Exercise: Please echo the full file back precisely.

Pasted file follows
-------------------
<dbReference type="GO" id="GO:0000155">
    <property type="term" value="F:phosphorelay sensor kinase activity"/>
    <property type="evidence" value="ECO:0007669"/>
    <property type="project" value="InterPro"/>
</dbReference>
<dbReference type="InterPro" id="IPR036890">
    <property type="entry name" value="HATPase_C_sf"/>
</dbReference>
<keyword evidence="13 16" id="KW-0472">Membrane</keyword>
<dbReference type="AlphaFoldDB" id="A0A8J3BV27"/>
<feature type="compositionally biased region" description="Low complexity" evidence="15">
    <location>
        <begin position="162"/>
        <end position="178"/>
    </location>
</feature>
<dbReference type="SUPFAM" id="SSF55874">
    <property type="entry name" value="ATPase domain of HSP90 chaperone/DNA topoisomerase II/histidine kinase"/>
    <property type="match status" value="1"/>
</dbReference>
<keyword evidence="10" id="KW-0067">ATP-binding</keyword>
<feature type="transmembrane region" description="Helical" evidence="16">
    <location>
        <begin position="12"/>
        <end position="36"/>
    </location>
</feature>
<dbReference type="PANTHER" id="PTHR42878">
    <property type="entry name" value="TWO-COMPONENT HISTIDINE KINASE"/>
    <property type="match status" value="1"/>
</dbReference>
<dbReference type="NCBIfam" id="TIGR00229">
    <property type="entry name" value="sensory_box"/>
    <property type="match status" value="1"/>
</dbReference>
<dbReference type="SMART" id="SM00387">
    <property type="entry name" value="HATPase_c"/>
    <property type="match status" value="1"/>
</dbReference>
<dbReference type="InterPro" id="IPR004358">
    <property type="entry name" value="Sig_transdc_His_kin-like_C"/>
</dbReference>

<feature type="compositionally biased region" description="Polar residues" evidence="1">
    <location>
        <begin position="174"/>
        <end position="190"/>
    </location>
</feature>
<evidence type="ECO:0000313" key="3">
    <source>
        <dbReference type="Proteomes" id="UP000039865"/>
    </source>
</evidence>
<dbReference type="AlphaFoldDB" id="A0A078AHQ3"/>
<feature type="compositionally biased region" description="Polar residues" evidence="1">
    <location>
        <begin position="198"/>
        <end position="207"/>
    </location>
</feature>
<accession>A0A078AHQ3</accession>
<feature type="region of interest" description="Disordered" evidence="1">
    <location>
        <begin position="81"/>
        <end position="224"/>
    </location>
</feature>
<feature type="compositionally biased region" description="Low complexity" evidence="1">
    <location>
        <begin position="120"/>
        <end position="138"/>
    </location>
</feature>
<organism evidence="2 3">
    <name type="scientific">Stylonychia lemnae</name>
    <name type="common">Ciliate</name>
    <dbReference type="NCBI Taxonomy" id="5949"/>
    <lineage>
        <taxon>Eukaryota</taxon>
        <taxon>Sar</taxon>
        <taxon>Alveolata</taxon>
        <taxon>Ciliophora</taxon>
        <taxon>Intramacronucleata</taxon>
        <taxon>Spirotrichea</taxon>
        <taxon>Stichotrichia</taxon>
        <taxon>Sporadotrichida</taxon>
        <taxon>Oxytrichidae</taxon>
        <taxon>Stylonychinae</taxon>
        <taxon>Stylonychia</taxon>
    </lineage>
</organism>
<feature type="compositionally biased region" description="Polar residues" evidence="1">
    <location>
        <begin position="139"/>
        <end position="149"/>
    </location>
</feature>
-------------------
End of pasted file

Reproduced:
<dbReference type="GO" id="GO:0000155">
    <property type="term" value="F:phosphorelay sensor kinase activity"/>
    <property type="evidence" value="ECO:0007669"/>
    <property type="project" value="InterPro"/>
</dbReference>
<dbReference type="InterPro" id="IPR036890">
    <property type="entry name" value="HATPase_C_sf"/>
</dbReference>
<keyword evidence="13 16" id="KW-0472">Membrane</keyword>
<dbReference type="AlphaFoldDB" id="A0A8J3BV27"/>
<feature type="compositionally biased region" description="Low complexity" evidence="15">
    <location>
        <begin position="162"/>
        <end position="178"/>
    </location>
</feature>
<dbReference type="SUPFAM" id="SSF55874">
    <property type="entry name" value="ATPase domain of HSP90 chaperone/DNA topoisomerase II/histidine kinase"/>
    <property type="match status" value="1"/>
</dbReference>
<keyword evidence="10" id="KW-0067">ATP-binding</keyword>
<feature type="transmembrane region" description="Helical" evidence="16">
    <location>
        <begin position="12"/>
        <end position="36"/>
    </location>
</feature>
<dbReference type="PANTHER" id="PTHR42878">
    <property type="entry name" value="TWO-COMPONENT HISTIDINE KINASE"/>
    <property type="match status" value="1"/>
</dbReference>
<dbReference type="NCBIfam" id="TIGR00229">
    <property type="entry name" value="sensory_box"/>
    <property type="match status" value="1"/>
</dbReference>
<dbReference type="SMART" id="SM00387">
    <property type="entry name" value="HATPase_c"/>
    <property type="match status" value="1"/>
</dbReference>
<dbReference type="InterPro" id="IPR004358">
    <property type="entry name" value="Sig_transdc_His_kin-like_C"/>
</dbReference>

<feature type="compositionally biased region" description="Polar residues" evidence="1">
    <location>
        <begin position="174"/>
        <end position="190"/>
    </location>
</feature>
<evidence type="ECO:0000313" key="3">
    <source>
        <dbReference type="Proteomes" id="UP000039865"/>
    </source>
</evidence>
<dbReference type="AlphaFoldDB" id="A0A078AHQ3"/>
<feature type="compositionally biased region" description="Polar residues" evidence="1">
    <location>
        <begin position="198"/>
        <end position="207"/>
    </location>
</feature>
<accession>A0A078AHQ3</accession>
<feature type="region of interest" description="Disordered" evidence="1">
    <location>
        <begin position="81"/>
        <end position="224"/>
    </location>
</feature>
<feature type="compositionally biased region" description="Low complexity" evidence="1">
    <location>
        <begin position="120"/>
        <end position="138"/>
    </location>
</feature>
<organism evidence="2 3">
    <name type="scientific">Stylonychia lemnae</name>
    <name type="common">Ciliate</name>
    <dbReference type="NCBI Taxonomy" id="5949"/>
    <lineage>
        <taxon>Eukaryota</taxon>
        <taxon>Sar</taxon>
        <taxon>Alveolata</taxon>
        <taxon>Ciliophora</taxon>
        <taxon>Intramacronucleata</taxon>
        <taxon>Spirotrichea</taxon>
        <taxon>Stichotrichia</taxon>
        <taxon>Sporadotrichida</taxon>
        <taxon>Oxytrichidae</taxon>
        <taxon>Stylonychinae</taxon>
        <taxon>Stylonychia</taxon>
    </lineage>
</organism>
<feature type="compositionally biased region" description="Polar residues" evidence="1">
    <location>
        <begin position="139"/>
        <end position="149"/>
    </location>
</feature>